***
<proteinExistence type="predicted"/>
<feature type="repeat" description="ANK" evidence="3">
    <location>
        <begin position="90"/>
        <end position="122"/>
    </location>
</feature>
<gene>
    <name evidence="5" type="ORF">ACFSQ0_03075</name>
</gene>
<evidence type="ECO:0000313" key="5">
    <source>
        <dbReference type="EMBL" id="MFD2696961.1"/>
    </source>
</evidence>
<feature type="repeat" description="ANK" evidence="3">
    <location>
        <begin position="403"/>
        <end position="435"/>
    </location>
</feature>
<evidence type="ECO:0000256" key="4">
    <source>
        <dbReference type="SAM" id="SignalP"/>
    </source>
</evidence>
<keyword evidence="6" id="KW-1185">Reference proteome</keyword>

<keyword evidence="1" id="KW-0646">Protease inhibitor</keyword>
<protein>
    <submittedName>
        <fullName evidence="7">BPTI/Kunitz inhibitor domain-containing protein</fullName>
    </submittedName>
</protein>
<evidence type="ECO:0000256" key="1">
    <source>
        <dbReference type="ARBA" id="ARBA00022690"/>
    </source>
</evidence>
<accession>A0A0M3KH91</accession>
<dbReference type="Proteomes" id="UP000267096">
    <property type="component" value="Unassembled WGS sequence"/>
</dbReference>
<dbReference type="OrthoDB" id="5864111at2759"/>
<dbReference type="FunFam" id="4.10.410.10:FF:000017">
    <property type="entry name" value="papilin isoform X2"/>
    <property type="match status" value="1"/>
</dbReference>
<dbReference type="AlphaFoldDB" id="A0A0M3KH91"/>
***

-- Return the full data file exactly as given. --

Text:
<proteinExistence type="predicted"/>
<feature type="repeat" description="ANK" evidence="3">
    <location>
        <begin position="90"/>
        <end position="122"/>
    </location>
</feature>
<gene>
    <name evidence="5" type="ORF">ACFSQ0_03075</name>
</gene>
<evidence type="ECO:0000313" key="5">
    <source>
        <dbReference type="EMBL" id="MFD2696961.1"/>
    </source>
</evidence>
<feature type="repeat" description="ANK" evidence="3">
    <location>
        <begin position="403"/>
        <end position="435"/>
    </location>
</feature>
<evidence type="ECO:0000256" key="4">
    <source>
        <dbReference type="SAM" id="SignalP"/>
    </source>
</evidence>
<keyword evidence="6" id="KW-1185">Reference proteome</keyword>

<keyword evidence="1" id="KW-0646">Protease inhibitor</keyword>
<protein>
    <submittedName>
        <fullName evidence="7">BPTI/Kunitz inhibitor domain-containing protein</fullName>
    </submittedName>
</protein>
<evidence type="ECO:0000256" key="1">
    <source>
        <dbReference type="ARBA" id="ARBA00022690"/>
    </source>
</evidence>
<accession>A0A0M3KH91</accession>
<dbReference type="Proteomes" id="UP000267096">
    <property type="component" value="Unassembled WGS sequence"/>
</dbReference>
<dbReference type="OrthoDB" id="5864111at2759"/>
<dbReference type="FunFam" id="4.10.410.10:FF:000017">
    <property type="entry name" value="papilin isoform X2"/>
    <property type="match status" value="1"/>
</dbReference>
<dbReference type="AlphaFoldDB" id="A0A0M3KH91"/>